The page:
The West's response to deadly terror attacks in Paris may generate risk to one quarter of Iraq's oil production.
Although the deadly terror attacks in Paris Nov. 13 has little direct impact on the global oil industry, the West’s military response put a quarter of Iraq’s supply in the line of fire.
Analysts at Raymond James (RayJa) said in a Monday note to investors that throughout the conflict with Islamic State (IS) during recent years, impact on oil supply has been negligible. The majority of oil production – between 1 million and 4 million barrels per day – is located far south of the fighting. Airstrike maneuvers are largely tactical and haven’t impaired supply.
However, if the West increases its firepower with ground missions, oil infrastructure might be in the way.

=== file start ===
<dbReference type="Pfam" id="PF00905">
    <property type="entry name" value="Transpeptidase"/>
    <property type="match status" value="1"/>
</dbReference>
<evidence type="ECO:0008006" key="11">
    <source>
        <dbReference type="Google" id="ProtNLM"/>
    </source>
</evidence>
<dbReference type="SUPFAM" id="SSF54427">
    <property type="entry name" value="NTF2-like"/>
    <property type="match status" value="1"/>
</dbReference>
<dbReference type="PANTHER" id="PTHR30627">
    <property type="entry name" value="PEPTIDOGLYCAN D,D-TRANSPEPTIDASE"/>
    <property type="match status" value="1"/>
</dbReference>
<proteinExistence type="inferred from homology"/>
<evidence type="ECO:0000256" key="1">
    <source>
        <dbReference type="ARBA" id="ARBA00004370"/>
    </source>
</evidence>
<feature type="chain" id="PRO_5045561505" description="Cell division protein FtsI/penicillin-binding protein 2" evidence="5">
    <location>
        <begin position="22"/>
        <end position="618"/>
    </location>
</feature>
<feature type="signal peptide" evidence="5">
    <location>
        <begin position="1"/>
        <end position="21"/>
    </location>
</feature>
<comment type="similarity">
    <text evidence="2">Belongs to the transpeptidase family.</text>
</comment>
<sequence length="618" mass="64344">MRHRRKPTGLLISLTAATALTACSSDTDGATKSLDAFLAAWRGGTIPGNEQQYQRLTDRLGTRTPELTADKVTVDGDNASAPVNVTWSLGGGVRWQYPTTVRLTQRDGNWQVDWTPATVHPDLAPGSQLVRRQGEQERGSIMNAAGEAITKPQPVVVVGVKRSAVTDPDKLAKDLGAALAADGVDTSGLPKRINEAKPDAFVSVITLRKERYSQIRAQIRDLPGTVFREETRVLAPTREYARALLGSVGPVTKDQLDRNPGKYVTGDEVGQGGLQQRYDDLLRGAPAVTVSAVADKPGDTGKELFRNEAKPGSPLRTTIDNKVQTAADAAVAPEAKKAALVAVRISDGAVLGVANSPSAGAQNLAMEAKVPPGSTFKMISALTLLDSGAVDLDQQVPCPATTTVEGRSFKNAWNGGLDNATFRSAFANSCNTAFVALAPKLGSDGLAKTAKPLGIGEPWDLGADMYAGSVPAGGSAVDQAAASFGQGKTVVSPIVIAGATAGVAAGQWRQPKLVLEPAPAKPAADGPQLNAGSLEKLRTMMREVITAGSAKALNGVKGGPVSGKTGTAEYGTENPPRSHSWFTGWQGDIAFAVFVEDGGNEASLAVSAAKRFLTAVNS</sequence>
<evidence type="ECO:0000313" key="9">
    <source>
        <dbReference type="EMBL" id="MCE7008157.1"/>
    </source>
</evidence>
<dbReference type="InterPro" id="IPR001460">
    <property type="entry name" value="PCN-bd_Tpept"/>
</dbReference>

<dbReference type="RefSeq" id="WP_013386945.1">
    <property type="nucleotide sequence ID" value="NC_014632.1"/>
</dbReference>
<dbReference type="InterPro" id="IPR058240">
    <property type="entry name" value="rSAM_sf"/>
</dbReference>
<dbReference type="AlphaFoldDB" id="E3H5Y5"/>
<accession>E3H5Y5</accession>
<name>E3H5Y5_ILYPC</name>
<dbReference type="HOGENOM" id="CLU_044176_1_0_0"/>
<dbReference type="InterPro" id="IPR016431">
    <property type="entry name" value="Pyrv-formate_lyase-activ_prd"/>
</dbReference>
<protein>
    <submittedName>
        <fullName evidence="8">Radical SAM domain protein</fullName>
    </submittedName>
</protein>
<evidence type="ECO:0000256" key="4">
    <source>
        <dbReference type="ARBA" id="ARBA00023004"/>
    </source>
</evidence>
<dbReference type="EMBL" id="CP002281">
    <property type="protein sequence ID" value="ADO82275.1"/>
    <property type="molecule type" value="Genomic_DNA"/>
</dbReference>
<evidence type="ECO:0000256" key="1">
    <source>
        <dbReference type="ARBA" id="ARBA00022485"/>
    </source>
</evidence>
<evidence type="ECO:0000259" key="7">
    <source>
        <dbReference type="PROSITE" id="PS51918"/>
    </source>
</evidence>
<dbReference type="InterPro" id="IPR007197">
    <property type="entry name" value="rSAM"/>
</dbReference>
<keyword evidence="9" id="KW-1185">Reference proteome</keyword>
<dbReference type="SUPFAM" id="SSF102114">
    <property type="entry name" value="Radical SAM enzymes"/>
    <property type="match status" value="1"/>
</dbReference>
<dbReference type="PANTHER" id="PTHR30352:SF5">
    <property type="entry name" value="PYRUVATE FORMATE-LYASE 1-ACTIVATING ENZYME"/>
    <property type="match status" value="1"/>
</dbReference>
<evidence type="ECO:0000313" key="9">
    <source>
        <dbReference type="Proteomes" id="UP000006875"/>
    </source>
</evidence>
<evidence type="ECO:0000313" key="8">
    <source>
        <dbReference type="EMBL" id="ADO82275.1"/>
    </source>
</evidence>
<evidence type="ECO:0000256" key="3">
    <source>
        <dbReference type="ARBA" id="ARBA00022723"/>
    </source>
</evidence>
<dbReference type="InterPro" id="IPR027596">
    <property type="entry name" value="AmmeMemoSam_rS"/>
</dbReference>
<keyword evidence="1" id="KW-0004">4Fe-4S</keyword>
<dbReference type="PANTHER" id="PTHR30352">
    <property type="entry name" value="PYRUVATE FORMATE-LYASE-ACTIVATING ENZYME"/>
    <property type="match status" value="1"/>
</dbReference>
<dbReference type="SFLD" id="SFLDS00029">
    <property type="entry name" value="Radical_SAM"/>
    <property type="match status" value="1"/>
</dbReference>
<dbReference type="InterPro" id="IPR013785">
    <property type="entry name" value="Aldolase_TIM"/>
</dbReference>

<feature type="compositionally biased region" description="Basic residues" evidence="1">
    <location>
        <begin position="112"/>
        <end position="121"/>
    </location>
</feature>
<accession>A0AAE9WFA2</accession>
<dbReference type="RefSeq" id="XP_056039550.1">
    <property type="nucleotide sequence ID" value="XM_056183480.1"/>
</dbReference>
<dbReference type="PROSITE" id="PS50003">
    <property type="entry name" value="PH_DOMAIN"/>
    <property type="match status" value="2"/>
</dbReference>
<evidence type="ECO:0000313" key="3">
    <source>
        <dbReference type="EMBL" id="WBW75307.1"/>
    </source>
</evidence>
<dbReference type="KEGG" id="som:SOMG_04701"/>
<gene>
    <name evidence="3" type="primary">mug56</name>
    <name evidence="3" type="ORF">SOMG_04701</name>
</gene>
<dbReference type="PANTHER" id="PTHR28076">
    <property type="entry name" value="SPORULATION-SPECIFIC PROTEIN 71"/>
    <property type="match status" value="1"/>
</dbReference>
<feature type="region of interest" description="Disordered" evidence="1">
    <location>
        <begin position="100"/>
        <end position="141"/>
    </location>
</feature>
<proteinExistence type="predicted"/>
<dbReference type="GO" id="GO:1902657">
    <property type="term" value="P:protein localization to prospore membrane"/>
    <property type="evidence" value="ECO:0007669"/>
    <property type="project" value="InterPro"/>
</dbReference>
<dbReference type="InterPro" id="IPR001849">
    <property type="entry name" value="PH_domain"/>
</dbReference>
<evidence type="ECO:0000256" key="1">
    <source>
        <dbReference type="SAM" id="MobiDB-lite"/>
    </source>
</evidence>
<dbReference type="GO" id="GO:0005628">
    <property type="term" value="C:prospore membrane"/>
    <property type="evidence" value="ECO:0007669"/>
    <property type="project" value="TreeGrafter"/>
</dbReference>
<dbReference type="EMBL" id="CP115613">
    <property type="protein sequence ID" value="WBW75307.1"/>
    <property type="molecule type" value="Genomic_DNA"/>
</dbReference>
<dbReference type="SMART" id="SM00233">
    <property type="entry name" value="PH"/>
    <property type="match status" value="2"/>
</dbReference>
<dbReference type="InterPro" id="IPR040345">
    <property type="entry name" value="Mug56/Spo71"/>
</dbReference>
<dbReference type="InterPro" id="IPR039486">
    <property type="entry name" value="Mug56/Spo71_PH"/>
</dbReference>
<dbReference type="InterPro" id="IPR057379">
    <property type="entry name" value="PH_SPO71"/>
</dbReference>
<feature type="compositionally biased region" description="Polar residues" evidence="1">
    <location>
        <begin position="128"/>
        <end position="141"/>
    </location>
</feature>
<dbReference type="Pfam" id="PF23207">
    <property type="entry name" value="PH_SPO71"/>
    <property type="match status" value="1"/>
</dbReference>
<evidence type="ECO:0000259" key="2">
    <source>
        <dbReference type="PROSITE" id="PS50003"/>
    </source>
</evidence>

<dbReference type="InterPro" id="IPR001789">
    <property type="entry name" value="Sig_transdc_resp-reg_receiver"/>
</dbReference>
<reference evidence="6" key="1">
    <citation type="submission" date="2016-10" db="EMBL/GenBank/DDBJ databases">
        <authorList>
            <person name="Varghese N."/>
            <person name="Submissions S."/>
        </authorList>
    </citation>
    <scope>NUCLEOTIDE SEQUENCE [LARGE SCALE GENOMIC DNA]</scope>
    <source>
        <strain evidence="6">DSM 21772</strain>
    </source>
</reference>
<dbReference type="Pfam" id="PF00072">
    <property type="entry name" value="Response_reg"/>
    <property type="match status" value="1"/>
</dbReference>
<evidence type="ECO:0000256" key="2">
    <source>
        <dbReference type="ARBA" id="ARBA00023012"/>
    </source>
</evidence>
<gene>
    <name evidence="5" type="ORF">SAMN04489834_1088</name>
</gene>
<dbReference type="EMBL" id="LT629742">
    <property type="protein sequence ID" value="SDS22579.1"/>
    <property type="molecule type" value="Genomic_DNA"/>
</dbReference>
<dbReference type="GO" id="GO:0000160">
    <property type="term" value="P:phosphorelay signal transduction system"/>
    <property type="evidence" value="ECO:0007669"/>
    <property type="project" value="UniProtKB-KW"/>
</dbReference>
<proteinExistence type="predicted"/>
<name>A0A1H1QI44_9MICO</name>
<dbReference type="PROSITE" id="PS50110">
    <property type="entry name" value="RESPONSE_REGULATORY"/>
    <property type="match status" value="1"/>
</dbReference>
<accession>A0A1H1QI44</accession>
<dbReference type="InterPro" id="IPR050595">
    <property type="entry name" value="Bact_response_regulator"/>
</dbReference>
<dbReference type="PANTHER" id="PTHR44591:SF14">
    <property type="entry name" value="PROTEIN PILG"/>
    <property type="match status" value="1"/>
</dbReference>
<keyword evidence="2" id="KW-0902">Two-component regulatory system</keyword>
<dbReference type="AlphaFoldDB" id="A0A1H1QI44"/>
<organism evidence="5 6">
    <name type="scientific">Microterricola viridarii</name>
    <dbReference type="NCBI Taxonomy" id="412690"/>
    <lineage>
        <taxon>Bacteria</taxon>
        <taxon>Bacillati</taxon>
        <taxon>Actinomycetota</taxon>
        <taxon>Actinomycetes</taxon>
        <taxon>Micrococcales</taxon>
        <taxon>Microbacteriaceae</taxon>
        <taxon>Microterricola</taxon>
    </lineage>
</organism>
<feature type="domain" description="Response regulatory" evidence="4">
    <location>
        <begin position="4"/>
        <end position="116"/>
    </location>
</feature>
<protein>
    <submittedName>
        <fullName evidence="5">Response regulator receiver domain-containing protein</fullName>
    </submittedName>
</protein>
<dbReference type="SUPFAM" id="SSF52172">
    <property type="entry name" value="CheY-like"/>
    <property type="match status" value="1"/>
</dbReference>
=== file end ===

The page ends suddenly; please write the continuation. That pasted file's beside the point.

“The only scenario we can envision that could cause disruptions is an all-out ground assault against IS-controlled territory. Such a war would not deliberately target oilfields that are in friendly hands, but – as had been the case during the 2003 invasion of Iraq and the 2011 war in Libya – all-out combat tends to leave collateral damage when it comes to oil industry infrastructure,” the analysts said, adding that up to 25 percent, about 1 million barrels per day of production, would be at risk.
At Tudor, Pickering, Holt & Co., analysts told investors the Paris attacks could add brick to the oil demand “wall of worry.” As for supply, TPH said escalating volatility in the Middle East does “raise the disruption risk and/or the potential for OPEC to change behavior.”
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